By Umaid Wasim
KARACHI: Another controversy erupted on Tuesday in the lead-up to Pakistan Football Federation’s (PFF) most divisive elections in June when it terminated the services of Director Member Associations and Projects Col Farasat Ali Shah.
His misdemeanour, according to the disciplinary committee of the country’s football governing body: Guilty of violating the PFF code of ethics, code of conduct and discipline during the contentious Punjab Football Association (PFA) elections on April 17.
“The disciplinary committee of PFF met yesterday and found Farasat Ali Shah guilty of violating PFF code of ethics, code of conduct and discipline, following which it has suspended him for five years from taking part in any football related activity,” said a sketchy PFF news release on Tuesday. “The disciplinary committee has also directed PFF to terminate the services of Farasat Ali Shah as PFF Director Member Associations and Projects for violation of PFF code of ethics, code of conduct and discipline.”
The news release had no mention of the clauses in the code Farasat had violated but PFF secretary Col Ahmed Yar Khan Lodhi said the official had violated a few of them. “This is a decision of the disciplinary committee and it is they who have decided to terminate him,” Lodhi told Dawn on Tuesday. “There are several articles of the code of conduct,” he added, although failing to correctly identify those. “These things are never to be disclosed.”
When informed that for any such ruling the violated clauses are stated, Lodhi hurriedly dropped the call after saying the PFF will inform about them shortly. No updated news release was sent till the filing of this report.
Farasat had been issued two show-cause notices for what PFF alleges to be his “highly controversial, prejudiced, biased and illegal conduct” in the PFA polls and for his “ongoing attempts to manipulate the PFF elections”.
Farasat, who was elected the Electoral Committee secretary for the PFF elections, told Dawn on Tuesday that he had been dismissed “without a personal hearing” while the PFF had not gone through his reply to the show-cause notices.
“I’ve done nothing wrong except that I’ve challenged [incumbent PFF president] Faisal Saleh Hayat,” Farasat said on Tuesday. “Furthermore, the disciplinary committee of the PFF is chaired by a certain Mohammad Jan Marri who is Hayat’s biggest supporter.
“Hayat has only damaged Pakistan football during the last 12 years [as PFF chief] and I simply can’t see him destroying it further with his dirty politics and can’t side with him.”
A copy of the show-cause notice issued to Farasat and his reply to the PFF were both received by Dawn on Tuesday. Lodhi, meanwhile, said that Farasat “has 15 days to get himself cleared through the appeals committee”.
In the notice issued to Farasat, the PFF accused him of violating several clauses in article 2 of the code of conduct. Amongst them were “negligence, inattention or inordinate delay” in duty along with “impertinence, insubordination and disorderly behaviour” and “breach and evasion” of rules.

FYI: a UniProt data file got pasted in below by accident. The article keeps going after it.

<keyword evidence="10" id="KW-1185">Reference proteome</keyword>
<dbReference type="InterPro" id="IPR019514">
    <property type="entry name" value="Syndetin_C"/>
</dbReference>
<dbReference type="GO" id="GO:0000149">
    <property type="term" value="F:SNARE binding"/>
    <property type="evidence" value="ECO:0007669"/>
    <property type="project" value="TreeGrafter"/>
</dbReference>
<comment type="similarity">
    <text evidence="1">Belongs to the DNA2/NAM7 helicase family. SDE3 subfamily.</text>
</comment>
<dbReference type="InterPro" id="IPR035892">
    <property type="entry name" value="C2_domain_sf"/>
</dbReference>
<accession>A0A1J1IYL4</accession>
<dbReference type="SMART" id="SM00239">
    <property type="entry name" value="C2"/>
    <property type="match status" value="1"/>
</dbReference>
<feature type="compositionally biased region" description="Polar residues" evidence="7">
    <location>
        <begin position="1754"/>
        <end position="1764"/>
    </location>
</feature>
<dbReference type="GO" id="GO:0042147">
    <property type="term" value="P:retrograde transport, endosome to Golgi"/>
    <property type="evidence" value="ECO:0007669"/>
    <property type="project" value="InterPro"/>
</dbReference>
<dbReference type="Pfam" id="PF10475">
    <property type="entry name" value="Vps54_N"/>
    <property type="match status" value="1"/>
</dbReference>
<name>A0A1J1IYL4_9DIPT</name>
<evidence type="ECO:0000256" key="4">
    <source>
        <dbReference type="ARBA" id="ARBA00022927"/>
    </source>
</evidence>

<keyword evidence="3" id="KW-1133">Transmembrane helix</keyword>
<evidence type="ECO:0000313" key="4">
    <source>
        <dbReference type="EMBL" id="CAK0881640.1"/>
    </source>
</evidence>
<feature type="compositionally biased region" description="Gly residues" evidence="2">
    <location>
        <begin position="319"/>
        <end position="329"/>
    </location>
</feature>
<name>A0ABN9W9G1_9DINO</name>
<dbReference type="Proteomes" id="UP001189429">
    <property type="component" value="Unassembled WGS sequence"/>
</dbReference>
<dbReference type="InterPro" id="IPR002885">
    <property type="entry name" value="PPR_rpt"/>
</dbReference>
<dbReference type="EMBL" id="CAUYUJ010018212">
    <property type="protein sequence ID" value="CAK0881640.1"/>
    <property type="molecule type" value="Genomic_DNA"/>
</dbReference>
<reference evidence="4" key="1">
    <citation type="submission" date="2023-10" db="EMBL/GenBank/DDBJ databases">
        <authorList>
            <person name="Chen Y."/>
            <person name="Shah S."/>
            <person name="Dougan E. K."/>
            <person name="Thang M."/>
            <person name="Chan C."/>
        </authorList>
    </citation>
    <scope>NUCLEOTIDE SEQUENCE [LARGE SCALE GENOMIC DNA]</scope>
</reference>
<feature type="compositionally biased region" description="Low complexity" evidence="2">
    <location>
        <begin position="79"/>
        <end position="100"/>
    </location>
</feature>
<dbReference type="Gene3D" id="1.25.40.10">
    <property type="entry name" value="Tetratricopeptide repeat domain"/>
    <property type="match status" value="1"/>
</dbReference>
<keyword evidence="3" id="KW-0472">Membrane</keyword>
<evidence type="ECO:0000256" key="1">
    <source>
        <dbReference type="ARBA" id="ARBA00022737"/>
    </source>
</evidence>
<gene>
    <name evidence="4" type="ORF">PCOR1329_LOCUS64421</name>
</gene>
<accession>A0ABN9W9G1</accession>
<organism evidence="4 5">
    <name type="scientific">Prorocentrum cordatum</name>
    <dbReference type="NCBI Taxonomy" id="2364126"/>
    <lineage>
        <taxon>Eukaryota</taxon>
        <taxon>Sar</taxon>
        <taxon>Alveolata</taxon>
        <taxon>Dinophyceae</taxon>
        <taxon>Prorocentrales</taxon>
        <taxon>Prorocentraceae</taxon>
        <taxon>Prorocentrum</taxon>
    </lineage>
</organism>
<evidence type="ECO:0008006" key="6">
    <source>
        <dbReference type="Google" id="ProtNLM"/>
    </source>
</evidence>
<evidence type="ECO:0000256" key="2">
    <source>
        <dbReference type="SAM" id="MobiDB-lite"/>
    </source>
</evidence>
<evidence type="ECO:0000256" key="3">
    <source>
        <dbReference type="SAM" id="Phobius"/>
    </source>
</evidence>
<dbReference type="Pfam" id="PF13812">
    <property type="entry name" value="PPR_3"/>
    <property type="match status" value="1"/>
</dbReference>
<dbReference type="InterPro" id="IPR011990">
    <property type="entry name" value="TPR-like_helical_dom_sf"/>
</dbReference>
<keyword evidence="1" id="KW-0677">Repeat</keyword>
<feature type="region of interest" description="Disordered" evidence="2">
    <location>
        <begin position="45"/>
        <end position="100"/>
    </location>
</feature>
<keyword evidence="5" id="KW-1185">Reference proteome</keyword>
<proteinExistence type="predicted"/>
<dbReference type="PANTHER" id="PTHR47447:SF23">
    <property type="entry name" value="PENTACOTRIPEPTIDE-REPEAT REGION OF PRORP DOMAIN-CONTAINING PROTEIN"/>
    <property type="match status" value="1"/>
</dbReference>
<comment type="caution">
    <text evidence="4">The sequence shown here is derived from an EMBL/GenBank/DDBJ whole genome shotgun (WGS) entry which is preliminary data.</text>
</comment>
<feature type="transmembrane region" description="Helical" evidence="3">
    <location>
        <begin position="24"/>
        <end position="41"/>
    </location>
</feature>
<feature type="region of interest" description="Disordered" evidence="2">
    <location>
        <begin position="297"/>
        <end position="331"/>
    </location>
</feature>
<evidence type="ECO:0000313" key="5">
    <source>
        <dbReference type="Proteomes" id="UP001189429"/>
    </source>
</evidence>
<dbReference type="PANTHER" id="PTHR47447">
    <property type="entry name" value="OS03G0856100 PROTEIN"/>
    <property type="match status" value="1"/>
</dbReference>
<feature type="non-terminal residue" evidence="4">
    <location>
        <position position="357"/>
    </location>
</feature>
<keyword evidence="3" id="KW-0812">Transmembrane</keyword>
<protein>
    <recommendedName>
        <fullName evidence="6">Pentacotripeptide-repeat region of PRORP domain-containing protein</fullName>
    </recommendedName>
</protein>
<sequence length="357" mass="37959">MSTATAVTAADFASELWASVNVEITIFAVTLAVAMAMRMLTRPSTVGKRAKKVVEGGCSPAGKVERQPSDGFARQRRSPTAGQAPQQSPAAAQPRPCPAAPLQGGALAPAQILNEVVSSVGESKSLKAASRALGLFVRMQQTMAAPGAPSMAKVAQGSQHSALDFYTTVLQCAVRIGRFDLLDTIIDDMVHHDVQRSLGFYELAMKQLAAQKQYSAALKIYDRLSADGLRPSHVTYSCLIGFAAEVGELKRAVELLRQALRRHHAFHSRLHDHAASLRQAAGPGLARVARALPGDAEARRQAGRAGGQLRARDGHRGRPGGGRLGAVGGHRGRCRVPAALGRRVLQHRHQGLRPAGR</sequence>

He’s also accused of “disclosing confidential documents or copies relating to PFF or issuing false or baseless press statement against PFF interest.” This accusation regards to one of the statements made to Dawn by Farasat in which he said that the elections of the PFA — which later saw PFF-backed Sardar Naveed Haider Khan getting elected — were never held.
Naveed was fighting against incumbent Arshad Khan Lodhi, who PFF says was being backed by the government.
The suspension of eight voters of Arshad from the 36-member congress saw the elections turn controversial with Farasat declaring in his reply to the show-cause notice that he had consulted with Hayat before providing “written confirmation of postponement of elections to the contesting groups”.
As soon as Farasat left the PFF House, the venue for the elections, Sardar Naveed was declared winner of the polls with 15 votes.
Farasat, in his reply, said a day later he was forced by Hayat and his nephew [Haider Kharal] to “issue a clarification to the press” before also being “offered lucrative posts in the PFF” if he denied what he’d said.
Farasat on Tuesday accused the PFA election commissioner Syed Nayyar Haider, Hayat’s brother-in-law, of being a “coward”. “Nayyar wants me to become a scapegoat for his own incompetence in being unable to conduct the elections,” he said.
The PFF, meanwhile, told Farasat that his position of Electoral Committee secretary was “like a post office” and he had no power to “issue statements to the press”.
In his reply, Farasat pointed out to the AFC’s Electoral Code according to which he has the power to “provide distribution of information to members as well as to the media and the public”.
The controversy deepened when Farasat’s brother-in-law and Khyber Pakhtunkhwa Football Association (KPFA) chief Zahir Ali Shah decided to stand against his ally Hayat for the PFF polls on June 30. Some observers believe that the imminent threat of Zahir to Hayat’s throne saw the PFF begin accusing Farasat of “favouritism and nepotism by siding with one of the candidates who appears to be his close relative”.
Farasat admits he was appointed in PFF through Zahir but says he was “elected” as Electoral Committee secretary.
As the controversy surrounding the PFF rages on, a spokesman of world’s football governing body FIFA told Dawn on Tuesday that is was merely “monitoring the situation involving the PFF”.